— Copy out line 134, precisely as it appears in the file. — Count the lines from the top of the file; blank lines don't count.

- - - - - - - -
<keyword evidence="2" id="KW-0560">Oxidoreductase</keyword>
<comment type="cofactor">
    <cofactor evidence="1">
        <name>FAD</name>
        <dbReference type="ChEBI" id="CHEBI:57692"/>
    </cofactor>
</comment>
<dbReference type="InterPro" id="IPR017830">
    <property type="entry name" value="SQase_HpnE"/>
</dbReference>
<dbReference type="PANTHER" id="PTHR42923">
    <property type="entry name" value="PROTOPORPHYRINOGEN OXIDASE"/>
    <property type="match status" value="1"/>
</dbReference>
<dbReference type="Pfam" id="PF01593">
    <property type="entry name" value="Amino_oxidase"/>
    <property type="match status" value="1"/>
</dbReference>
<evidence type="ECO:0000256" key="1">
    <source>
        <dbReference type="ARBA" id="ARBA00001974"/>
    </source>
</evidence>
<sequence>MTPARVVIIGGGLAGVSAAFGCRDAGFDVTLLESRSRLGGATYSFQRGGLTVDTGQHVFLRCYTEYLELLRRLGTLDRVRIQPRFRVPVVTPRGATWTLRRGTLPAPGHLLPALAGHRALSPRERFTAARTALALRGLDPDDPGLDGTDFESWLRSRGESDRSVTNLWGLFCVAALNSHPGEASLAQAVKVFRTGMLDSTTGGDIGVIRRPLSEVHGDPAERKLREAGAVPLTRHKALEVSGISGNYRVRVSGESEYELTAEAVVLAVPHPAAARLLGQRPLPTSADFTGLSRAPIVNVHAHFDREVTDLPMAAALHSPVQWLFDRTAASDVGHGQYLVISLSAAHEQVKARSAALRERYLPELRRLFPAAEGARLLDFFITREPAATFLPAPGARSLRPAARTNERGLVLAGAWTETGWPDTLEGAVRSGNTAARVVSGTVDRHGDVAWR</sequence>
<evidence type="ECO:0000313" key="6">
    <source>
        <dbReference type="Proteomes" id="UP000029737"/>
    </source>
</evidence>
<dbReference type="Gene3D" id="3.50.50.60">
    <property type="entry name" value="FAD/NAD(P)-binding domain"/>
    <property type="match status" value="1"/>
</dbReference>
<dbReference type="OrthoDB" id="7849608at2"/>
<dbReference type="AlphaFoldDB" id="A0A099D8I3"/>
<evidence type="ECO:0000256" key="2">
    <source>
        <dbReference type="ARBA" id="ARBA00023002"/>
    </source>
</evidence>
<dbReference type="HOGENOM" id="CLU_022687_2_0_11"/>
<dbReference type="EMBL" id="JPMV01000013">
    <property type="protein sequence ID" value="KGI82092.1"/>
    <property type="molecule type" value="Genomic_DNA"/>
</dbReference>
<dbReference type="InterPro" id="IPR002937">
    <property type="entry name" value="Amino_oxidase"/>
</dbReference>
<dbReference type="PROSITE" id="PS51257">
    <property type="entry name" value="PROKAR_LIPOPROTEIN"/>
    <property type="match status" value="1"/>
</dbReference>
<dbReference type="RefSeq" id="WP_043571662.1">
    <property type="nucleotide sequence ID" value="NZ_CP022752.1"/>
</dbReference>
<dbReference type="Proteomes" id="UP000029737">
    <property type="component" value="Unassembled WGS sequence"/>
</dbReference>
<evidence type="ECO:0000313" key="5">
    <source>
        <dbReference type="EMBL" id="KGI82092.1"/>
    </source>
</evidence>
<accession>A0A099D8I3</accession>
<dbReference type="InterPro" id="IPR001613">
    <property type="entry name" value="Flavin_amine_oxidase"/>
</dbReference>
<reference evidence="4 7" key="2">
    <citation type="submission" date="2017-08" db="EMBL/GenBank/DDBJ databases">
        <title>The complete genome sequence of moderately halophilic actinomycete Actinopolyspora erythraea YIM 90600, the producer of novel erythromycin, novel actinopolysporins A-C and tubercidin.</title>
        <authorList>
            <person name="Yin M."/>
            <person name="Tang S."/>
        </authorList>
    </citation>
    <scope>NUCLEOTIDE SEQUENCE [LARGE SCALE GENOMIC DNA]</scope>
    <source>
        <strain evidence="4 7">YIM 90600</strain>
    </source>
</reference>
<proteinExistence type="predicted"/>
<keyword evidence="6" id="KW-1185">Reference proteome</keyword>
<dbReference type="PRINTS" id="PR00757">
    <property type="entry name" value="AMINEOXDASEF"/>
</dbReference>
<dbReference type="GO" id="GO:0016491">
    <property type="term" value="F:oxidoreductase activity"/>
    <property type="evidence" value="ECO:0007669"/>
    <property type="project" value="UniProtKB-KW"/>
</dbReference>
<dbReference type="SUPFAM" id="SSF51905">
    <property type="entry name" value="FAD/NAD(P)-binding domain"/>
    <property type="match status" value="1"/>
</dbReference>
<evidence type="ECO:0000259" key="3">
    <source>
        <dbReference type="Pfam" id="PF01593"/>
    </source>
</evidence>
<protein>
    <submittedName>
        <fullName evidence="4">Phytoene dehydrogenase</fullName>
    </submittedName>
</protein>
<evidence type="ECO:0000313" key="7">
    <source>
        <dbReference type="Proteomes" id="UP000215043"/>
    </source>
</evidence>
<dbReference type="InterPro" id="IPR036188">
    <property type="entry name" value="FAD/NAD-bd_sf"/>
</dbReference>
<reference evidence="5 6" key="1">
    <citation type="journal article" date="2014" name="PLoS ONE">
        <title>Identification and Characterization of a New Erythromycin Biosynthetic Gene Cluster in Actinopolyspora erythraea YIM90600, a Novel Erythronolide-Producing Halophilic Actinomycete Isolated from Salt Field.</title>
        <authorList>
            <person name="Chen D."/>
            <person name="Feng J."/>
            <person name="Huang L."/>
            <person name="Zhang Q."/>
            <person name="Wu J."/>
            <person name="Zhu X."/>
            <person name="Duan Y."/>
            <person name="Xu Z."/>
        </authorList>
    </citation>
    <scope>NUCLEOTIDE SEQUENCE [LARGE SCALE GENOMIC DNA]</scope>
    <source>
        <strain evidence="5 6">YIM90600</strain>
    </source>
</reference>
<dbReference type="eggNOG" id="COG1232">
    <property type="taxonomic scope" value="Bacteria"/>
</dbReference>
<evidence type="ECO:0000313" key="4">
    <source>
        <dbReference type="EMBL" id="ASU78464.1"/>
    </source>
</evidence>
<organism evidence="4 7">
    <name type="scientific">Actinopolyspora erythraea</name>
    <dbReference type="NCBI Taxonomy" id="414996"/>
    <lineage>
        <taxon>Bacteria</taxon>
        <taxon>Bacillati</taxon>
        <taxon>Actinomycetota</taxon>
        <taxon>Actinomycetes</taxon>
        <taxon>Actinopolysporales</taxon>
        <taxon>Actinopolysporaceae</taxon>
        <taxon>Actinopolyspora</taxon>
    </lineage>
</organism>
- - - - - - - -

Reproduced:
</dbReference>